The Pringle Book is OK, though just a little weighted towards the (no doubt comforting) view that the SS Ahnenerbe (which is what it’s mostly about) was all about inventing archaeological evidence to sustain the wilder fantasies about prehistory imagined by various fringe writers whom Himmler had picked up on (Himmler, incidentally, was the one who took these fantasies about Aryan/Germanic origins seriously; Hitler was a great deal less persuaded and apt to mock Himmler’s obsessions). The reality seems to be a bit more complex and uncomfortable- most Ahnenerbe archaeologists were “properly” trained and certificated and most Ahnenerbe digs were done according to the professional conventions of the day. On occasions this professionalism saw them at odds with party activist amateurs over particular sites (the so-called Irminsul site in central Germany being a good example). The issues came after the sites had been dug ,over how the finds were interpreted (and sometimes over dating questions). All of which helps to explain why many German archaeologists with Ahnenerbe jobs on their CV still managed to get jobs in post-1945 german academia (where of course it was very much in their interest to stress the role of the lunatic fringe).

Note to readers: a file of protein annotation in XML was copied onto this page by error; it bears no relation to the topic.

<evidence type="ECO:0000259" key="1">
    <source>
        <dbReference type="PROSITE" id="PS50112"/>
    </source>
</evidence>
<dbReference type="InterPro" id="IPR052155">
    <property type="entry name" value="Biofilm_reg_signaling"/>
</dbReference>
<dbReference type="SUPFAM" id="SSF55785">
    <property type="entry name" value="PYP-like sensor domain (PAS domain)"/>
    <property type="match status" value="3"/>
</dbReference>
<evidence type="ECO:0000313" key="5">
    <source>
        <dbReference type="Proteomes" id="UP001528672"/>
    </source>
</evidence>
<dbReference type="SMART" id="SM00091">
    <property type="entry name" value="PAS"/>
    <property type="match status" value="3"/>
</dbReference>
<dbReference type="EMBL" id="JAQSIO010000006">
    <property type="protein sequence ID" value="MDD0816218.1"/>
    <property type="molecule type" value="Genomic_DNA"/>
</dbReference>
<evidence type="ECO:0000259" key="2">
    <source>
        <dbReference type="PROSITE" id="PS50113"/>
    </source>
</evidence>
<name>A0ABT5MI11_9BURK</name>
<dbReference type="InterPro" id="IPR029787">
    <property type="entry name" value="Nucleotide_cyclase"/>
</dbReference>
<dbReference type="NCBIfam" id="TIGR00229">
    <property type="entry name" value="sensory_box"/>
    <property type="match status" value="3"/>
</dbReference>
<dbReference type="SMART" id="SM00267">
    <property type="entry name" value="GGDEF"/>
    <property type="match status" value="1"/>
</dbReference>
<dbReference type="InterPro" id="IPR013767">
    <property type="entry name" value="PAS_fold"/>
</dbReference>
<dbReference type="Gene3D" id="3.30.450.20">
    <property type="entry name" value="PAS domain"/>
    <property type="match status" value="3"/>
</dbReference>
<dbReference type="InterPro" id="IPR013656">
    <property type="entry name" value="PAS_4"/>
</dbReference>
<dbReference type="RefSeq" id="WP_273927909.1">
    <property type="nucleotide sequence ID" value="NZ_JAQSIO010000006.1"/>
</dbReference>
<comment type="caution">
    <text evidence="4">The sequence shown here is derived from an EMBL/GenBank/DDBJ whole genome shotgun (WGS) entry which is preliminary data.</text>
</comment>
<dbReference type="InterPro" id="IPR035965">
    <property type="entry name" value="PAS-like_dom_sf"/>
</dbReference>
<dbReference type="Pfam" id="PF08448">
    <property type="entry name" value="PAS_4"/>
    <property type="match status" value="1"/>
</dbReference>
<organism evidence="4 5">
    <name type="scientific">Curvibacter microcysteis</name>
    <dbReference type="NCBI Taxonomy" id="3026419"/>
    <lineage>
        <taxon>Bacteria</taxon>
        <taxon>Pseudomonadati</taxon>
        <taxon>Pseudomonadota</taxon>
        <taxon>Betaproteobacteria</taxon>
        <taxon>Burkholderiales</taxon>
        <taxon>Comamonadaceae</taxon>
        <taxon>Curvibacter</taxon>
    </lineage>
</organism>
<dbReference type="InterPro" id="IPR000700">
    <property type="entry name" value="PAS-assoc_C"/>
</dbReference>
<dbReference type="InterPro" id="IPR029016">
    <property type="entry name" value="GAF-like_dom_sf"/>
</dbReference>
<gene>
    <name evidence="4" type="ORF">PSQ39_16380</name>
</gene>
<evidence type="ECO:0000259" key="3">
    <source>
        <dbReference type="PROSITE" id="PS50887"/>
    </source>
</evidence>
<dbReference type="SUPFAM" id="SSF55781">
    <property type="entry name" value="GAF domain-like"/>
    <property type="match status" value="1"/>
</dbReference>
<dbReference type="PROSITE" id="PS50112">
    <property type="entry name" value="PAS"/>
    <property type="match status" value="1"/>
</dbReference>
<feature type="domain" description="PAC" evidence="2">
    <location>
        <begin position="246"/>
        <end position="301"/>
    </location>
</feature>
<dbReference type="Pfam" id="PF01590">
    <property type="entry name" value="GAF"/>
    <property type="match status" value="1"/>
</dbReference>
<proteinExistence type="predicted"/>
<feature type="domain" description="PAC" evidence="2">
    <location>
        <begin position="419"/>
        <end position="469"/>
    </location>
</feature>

2. One of the best introductions to the subject. No-one can cover all aspects, but from my perspective there are omissions about the examination of the Spear I was privileged to perform in 2003 in Vienna and the subsequent documentaries by National Geographic in 2003 and 2010 – all mentioned in my website. robert-feather.com

    I have also published a factional thriller ‘A Clash of Steel’ (available on Kindle) which includes a lot of details about the metallurgical tests I was able to perform at a nearby arts institute, incidentally the place that Hitler was rejected by when he applied to study painting there.

    • iamnobodyspecial
    • April 16th, 2013

    I read that book years ago, it gave me a good chuckle.
    Jesus never existed. So no spear. Simple answer.
    The world loves to read about “the wicked Nazi’s” because thats what the propaganda masters have decreed will make them money.